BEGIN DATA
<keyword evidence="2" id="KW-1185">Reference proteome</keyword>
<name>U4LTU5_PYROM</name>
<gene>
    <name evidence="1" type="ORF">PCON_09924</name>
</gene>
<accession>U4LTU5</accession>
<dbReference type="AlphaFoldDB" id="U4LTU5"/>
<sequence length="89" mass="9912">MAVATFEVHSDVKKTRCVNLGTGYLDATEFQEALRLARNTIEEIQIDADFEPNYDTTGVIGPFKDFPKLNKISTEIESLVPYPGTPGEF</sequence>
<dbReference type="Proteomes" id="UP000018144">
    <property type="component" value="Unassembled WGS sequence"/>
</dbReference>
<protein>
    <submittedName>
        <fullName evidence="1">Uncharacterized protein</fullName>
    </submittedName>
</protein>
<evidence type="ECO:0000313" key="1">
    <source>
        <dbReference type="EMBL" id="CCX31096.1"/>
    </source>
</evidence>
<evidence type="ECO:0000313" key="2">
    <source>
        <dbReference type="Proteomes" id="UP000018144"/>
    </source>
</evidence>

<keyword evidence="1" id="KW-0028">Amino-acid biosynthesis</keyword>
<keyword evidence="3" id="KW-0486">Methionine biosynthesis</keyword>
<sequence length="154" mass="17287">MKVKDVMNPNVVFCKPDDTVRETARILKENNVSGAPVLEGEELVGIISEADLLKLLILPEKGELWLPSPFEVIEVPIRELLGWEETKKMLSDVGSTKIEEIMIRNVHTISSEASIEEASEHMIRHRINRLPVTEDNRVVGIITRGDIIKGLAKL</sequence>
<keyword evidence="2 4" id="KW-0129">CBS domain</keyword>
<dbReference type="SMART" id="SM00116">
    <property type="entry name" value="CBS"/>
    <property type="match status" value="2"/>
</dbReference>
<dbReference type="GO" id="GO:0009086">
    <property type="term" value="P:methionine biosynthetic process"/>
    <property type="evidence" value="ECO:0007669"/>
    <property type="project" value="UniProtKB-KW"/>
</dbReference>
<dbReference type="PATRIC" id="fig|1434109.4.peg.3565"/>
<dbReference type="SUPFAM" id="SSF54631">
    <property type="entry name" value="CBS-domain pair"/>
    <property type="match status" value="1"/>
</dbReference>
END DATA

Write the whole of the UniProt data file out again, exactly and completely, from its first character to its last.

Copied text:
<keyword evidence="2" id="KW-1185">Reference proteome</keyword>
<name>U4LTU5_PYROM</name>
<gene>
    <name evidence="1" type="ORF">PCON_09924</name>
</gene>
<accession>U4LTU5</accession>
<dbReference type="AlphaFoldDB" id="U4LTU5"/>
<sequence length="89" mass="9912">MAVATFEVHSDVKKTRCVNLGTGYLDATEFQEALRLARNTIEEIQIDADFEPNYDTTGVIGPFKDFPKLNKISTEIESLVPYPGTPGEF</sequence>
<dbReference type="Proteomes" id="UP000018144">
    <property type="component" value="Unassembled WGS sequence"/>
</dbReference>
<protein>
    <submittedName>
        <fullName evidence="1">Uncharacterized protein</fullName>
    </submittedName>
</protein>
<evidence type="ECO:0000313" key="1">
    <source>
        <dbReference type="EMBL" id="CCX31096.1"/>
    </source>
</evidence>
<evidence type="ECO:0000313" key="2">
    <source>
        <dbReference type="Proteomes" id="UP000018144"/>
    </source>
</evidence>

<keyword evidence="1" id="KW-0028">Amino-acid biosynthesis</keyword>
<keyword evidence="3" id="KW-0486">Methionine biosynthesis</keyword>
<sequence length="154" mass="17287">MKVKDVMNPNVVFCKPDDTVRETARILKENNVSGAPVLEGEELVGIISEADLLKLLILPEKGELWLPSPFEVIEVPIRELLGWEETKKMLSDVGSTKIEEIMIRNVHTISSEASIEEASEHMIRHRINRLPVTEDNRVVGIITRGDIIKGLAKL</sequence>
<keyword evidence="2 4" id="KW-0129">CBS domain</keyword>
<dbReference type="SMART" id="SM00116">
    <property type="entry name" value="CBS"/>
    <property type="match status" value="2"/>
</dbReference>
<dbReference type="GO" id="GO:0009086">
    <property type="term" value="P:methionine biosynthetic process"/>
    <property type="evidence" value="ECO:0007669"/>
    <property type="project" value="UniProtKB-KW"/>
</dbReference>
<dbReference type="PATRIC" id="fig|1434109.4.peg.3565"/>
<dbReference type="SUPFAM" id="SSF54631">
    <property type="entry name" value="CBS-domain pair"/>
    <property type="match status" value="1"/>
</dbReference>